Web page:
BWW Interview: David Furr's Expedition to Laughter
THE EXPLORERS CLUB may be a new play by Nell Benjamin, but don't be surprised if it reminds you of an old Marx Brothers movie or a classic Monty Python skit, says David Furr, who plays Harry Percy, the club's stuffy, somewhat dense president.
"I think it's a wonderfully good comedy that touches the pleasure button for all audiences," Furr said of the play, which takes place in 1879 London, when men were men and their clubs were off limits to women.
"There's something familiar about it, especially the British humor," he said. The play centers on a potential new member - a (gasp!) woman - who threatens to upset the old-boys-only network. The explorer woman, played by Jennifer Westfeldt, proves her case for membership in over-the-top ways that deliver hearty laughs.
The shenanigans take place in a typically stuffy club's trophy room teeming with artifacts like a giraffe rug, stuffed bear, walrus and an eclectic assortment of dead animals hanging on the walls. The dark décor includes a sturdy wooden bar flanked by tusks, a leather couch and a free-standing globe. It also serves as staging ground for some creative glass tossing.
The woman explorer in question is Phyllida Spotte-Hume, who has returned from her latest adventure with a prime specimen whom she has named Luigi (Carson Elrod) - a tribesman from a remote land who is painted blue and manages to upset, and finally win over, the staid upper crust. There's also an Irish uprising, fast-growing plants that have a curious effect when smoked, and general mayhem. All in good fun, of course.
"Harry Percy as president likes to demonstrate leadership skills, but in reality he has no leadership skills," Furr said. "He knows how to play the role and he lets the members give him the leadership role, but they're as clueless as he is." Percy is a deep-voiced comic foil who manages to appear simultaneously assertive and flummoxed.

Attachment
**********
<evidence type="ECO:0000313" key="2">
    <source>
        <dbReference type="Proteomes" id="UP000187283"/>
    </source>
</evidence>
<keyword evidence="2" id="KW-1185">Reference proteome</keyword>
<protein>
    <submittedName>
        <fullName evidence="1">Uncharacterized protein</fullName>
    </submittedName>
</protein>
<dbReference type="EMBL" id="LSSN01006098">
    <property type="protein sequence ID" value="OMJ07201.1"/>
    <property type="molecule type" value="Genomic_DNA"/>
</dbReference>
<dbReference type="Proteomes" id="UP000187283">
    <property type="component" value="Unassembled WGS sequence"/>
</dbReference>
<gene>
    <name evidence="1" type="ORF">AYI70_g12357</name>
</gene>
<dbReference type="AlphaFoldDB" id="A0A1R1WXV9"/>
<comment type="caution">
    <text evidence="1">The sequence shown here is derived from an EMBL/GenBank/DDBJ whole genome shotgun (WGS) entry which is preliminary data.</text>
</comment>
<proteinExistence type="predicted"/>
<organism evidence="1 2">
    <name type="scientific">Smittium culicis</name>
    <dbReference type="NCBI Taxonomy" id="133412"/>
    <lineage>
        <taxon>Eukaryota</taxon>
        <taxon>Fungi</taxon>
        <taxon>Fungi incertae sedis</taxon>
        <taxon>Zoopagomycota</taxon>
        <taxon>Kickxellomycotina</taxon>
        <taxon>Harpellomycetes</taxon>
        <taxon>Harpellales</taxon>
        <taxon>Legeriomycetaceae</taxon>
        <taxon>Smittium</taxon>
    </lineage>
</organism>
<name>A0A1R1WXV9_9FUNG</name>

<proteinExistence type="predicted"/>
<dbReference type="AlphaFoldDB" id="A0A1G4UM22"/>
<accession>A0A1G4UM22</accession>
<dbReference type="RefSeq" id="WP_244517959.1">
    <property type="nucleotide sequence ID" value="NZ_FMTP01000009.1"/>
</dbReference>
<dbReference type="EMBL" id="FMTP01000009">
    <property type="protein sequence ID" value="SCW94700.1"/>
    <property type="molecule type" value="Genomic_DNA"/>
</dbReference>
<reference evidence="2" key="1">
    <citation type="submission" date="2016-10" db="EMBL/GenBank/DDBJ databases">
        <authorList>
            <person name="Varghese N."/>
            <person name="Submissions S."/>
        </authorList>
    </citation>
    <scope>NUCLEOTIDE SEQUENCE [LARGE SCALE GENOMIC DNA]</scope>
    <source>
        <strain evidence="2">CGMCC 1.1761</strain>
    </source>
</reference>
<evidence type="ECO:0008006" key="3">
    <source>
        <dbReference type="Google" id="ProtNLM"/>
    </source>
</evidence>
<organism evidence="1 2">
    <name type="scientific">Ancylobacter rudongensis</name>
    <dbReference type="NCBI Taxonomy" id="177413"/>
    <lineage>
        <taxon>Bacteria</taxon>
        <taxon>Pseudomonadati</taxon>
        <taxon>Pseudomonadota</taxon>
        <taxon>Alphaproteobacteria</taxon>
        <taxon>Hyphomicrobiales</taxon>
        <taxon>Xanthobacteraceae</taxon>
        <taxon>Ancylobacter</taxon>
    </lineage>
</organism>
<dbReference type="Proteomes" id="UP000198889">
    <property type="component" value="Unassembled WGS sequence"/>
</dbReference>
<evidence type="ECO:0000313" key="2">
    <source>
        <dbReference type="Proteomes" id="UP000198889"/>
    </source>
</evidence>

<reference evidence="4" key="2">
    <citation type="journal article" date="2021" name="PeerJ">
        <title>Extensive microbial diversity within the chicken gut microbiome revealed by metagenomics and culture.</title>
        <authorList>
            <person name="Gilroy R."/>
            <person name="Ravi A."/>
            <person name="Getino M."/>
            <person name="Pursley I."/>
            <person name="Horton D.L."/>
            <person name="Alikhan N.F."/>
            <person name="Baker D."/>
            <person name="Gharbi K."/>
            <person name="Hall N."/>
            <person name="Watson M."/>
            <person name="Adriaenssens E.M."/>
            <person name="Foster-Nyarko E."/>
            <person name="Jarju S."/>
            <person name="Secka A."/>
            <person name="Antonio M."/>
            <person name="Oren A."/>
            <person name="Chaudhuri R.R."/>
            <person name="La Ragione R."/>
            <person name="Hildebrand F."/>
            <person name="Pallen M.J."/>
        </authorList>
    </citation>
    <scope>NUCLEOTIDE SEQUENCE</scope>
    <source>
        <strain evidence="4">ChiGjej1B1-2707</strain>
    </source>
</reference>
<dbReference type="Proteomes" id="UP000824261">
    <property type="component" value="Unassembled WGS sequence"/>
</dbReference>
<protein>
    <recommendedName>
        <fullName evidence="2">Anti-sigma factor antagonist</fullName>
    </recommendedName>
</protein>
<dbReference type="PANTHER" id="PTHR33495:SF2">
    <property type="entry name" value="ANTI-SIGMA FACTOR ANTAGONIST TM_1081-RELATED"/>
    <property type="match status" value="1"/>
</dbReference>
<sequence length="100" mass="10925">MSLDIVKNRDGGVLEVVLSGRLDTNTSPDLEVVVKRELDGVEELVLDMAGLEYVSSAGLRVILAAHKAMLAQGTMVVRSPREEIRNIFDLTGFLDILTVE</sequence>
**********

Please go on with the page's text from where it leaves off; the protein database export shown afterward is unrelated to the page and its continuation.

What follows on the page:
"His moral code is trumped by things like brandy and cigars and women, or whatever is most important to him at the time," Furr said. "But, as you'll see in the play, he may switch those morals at any time." His character plays the fool throughout the unfolding story, but audiences don't hate him because he's too funny and thick-headed, he added.
"When I first read the play there was something about the character that made a lot of sense to me." Furr said he understood what Benjamin intended in her script, "and I didn't have to think about it so much because the guy is so much in the moment. Whatever's happening in the moment is what he reacts to.
"One minute he cares about Luigi and is trying to protect him, the other minute he's worried about the other members of the club overriding him," said Furr.
"I like Luigi so much because he's so much fun that I simply get out of his way and watch him do all these amazing physical bits," Furr said. "I think my watching Monty Python and Eddie Izzard and other great British comics gave me a terrific appreciation of this physical comedy."
Furr concedes that he has a few traits in common with his misogynistic alter ego. "Well, we're both 6-foot-1 and have a big mustache-so I don't have to worry about that physicality. And the lines let me express such bravado and assurance, even when they are absolutely all wrong. So all I have to do is believe what I'm saying at any given moment," he said.
"One line I love is when I say that women 'get these little whims, which is why we call them women.' That line seems to hit everyone pretty well each night and it gets hearty laughs," he said.
Furr has a theory about why this play has been so lovingly embraced by audiences. "Mostly because it's being played straight. I like the idea that my character is not so eager to fight battles, even though he's capable. It's either cowardice or simply that he can't be bothered to go to war as it would be highly inconvenient.